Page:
When the COVID-19 pandemic reached Bangladesh, the government declared a countrywide lockdown to contain the outbreak. In effect since March 26th, this lockdown has meant that most large traders have stopped purchasing produce from local wholesale markets, leaving rural farmers without a place to sell their crops.
Before the pandemic struck, Heifer farmers in the rural villages of Bogaprotima, Mousa and Boalia produced and sold hefty harvests of bananas, papayas and lemons. Now, following the lockdown, these same farmers are harvesting much less because they have nowhere to sell their crops. Some have been able to market their produce directly to customers but at a major financial loss. Unable to earn a profit, many farmers’ lives and livelihoods were at risk.
Heifer Bangladesh leapt into action to find a solution and gained the attention of a new partner – a local trader that sells vegetables, fruits and other items to outlets in Dhaka, the country’s capital. Originally, this trader offered to pay 15 Heifer Bangladesh farmers a competitive price for their crops including gourds, pumpkins, brinjal, cucumber, cherry tomatoes, spinach, amaranth, jute, arum lobe as well as papayas, bananas and lemons, to be collected once a week.
Dhaka, one of the most densely populated cities in the world, is home to an estimated 21 million people, all of whom need to eat. Since normal markets have been disrupted because of the lockdown, the demand for fresh food has skyrocketed. As a result of this increased demand, the trader immediately requested to purchase more produce from Heifer farmers. Now, he’s buying food twice in a week from nearly 35 farmers each time. The produce is being sold in Dhaka. These farmers are happy to sell out their produce at competitive prices on a regular basis.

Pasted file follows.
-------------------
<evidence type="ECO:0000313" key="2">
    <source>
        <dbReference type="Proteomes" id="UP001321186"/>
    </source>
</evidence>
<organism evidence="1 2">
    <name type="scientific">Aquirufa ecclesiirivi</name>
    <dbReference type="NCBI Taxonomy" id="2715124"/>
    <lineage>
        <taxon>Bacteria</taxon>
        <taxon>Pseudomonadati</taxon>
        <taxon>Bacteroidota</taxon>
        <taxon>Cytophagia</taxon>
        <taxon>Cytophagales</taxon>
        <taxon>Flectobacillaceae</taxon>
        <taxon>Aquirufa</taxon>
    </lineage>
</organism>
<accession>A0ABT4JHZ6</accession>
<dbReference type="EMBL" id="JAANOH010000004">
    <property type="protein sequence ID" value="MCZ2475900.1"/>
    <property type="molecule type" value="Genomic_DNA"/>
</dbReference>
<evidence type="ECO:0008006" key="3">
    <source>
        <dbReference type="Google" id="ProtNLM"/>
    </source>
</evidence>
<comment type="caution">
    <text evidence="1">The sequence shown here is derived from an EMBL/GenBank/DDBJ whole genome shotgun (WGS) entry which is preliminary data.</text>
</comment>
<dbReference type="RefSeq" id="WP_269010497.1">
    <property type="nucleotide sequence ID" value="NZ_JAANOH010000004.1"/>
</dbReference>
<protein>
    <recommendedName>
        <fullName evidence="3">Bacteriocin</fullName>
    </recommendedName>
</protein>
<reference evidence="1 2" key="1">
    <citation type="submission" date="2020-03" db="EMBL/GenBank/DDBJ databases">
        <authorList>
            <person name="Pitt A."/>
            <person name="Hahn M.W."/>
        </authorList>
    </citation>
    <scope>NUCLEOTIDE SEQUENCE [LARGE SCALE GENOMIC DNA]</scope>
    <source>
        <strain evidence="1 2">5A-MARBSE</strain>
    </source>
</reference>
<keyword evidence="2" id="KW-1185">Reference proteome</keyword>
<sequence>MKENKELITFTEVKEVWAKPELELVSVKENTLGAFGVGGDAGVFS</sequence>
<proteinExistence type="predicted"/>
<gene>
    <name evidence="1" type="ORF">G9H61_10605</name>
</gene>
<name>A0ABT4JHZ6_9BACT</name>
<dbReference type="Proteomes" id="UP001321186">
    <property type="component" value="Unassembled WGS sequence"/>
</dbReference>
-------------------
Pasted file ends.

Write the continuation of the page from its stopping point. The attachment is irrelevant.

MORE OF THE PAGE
Farmer Torikul Islam from Bogaprotima village said, "It is a great opportunity for us to sell our produce from our homes with competitive prices during this crisis of COVID-19,” said Torikul Islam, a farmer from Bogaprotima village. “Before this, we were forced to sell our produce at the lowest prices, or even to let it die in the ground.”
Based on this experience, Heifer Bangladesh plans to establish marketing partnerships and establish hubs where farmers can aggregate produce bound for city markets.